Following three consecutive blood tests that all came back negative for the Ebola virus, Dallas nurse Amber Vinson reportedly no longer has the deadly virus, according to a statement released by her family.
“We are overjoyed to announce that, as of yesterday evening, officials at Emory University Hospital and the Centers for Disease Control are no longer able to detect [the] virus in her body,” the statement reads. Vinson contracted Ebola after working closely with now-deceased Liberian patient Thomas Eric Duncan. Amber is one of two nurses at the Dallas, Texas hospital where Duncan was being treated to contract the virus. The 42 year-old is currently the only person to have died of Ebola in the U.S.
Vinson, 29, has been in isolation at Emory University Hospital in Atlanta since being diagnosed a week ago. Amber and her colleague Nina Pham were both in close contact with the deceased patient throughout the course of his treatment in Dallas, mostly handling his bodily fluids. Pham has been in Bethesda, MD at the NIH Clinical Center since being diagnosed and her condition was recently upgraded to “good.”
News of Amber Vinson’s diagnosis caused panic among many after officials learned that the nurse flew to Cleveland for a weekend during the period of time in which she was caring for Thomas Eric Duncan. Vinson reportedly checked with the CDC before flying and was cleared to make the trip.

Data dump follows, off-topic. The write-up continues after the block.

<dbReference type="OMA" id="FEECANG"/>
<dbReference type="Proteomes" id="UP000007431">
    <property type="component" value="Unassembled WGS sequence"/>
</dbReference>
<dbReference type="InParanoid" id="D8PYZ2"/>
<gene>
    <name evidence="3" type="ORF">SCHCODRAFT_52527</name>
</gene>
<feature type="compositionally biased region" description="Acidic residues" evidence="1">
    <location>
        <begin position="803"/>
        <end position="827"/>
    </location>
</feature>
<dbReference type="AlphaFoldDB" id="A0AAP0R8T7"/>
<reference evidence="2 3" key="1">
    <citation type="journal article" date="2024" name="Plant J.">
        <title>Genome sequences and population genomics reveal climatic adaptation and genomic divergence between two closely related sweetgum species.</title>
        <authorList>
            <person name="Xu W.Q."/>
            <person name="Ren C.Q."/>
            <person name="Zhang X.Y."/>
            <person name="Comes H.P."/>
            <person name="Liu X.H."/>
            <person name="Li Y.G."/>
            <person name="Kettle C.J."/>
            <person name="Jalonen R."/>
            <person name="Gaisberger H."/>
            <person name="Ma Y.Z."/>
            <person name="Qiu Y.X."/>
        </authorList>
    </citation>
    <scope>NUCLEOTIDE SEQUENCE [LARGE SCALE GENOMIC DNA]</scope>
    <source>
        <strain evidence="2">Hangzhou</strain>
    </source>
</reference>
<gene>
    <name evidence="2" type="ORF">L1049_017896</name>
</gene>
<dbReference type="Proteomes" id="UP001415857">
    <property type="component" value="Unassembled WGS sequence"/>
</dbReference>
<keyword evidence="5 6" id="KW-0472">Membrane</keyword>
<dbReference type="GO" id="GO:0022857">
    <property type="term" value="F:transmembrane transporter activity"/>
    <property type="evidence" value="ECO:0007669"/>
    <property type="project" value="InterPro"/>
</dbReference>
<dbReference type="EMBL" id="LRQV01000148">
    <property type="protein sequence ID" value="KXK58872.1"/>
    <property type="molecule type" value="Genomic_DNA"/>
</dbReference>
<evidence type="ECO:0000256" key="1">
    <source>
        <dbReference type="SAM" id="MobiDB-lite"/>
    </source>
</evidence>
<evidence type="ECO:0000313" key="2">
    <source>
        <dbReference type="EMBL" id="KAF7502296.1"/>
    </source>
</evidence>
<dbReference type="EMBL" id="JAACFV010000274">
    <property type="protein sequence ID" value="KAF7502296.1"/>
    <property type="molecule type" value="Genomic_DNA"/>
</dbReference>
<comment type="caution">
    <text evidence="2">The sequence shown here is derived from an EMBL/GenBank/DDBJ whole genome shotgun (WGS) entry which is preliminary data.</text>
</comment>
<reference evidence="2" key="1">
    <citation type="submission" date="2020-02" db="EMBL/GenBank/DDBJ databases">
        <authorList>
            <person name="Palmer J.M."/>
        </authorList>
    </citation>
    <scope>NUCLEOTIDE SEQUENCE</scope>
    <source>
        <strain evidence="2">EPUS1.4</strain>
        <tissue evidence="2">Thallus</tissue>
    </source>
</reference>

Vinson’s mother released a statement of her own following the news of her daughter testing negative for Ebola. “Amber and our family are ecstatic to receive this latest report on her condition,” Debra Berry says. “We all know that further treatment will be necessary as Amber continues to regain strength, but these latest developments have truly answered prayers and bring our family one step closer to reuniting with her at home.”
Friends and colleagues of Vinson recently spoke to People Magazine, commenting on their friend’s bravery and acknowledging the criticism directed by many towards Amber and her family over her decision to travel while caring for an Ebola-infected man.
“She’s infected for doing something so selfless. We should be applauding her courage,” one friend of Vinson tells People.
“It wasn’t just her job,” Amber’s former classmate said. “It was her calling to help this person.”
The test results come following news that 50 people who were in close contact with Duncan after he flew to the U.S. have been cleared from monitoring. A senior CDC official has said that the number of people at risk for contracting the virus is “decreasing each day.”
Amber Vinson has not yet been released from the hospital but has been moved to a less isolated room.
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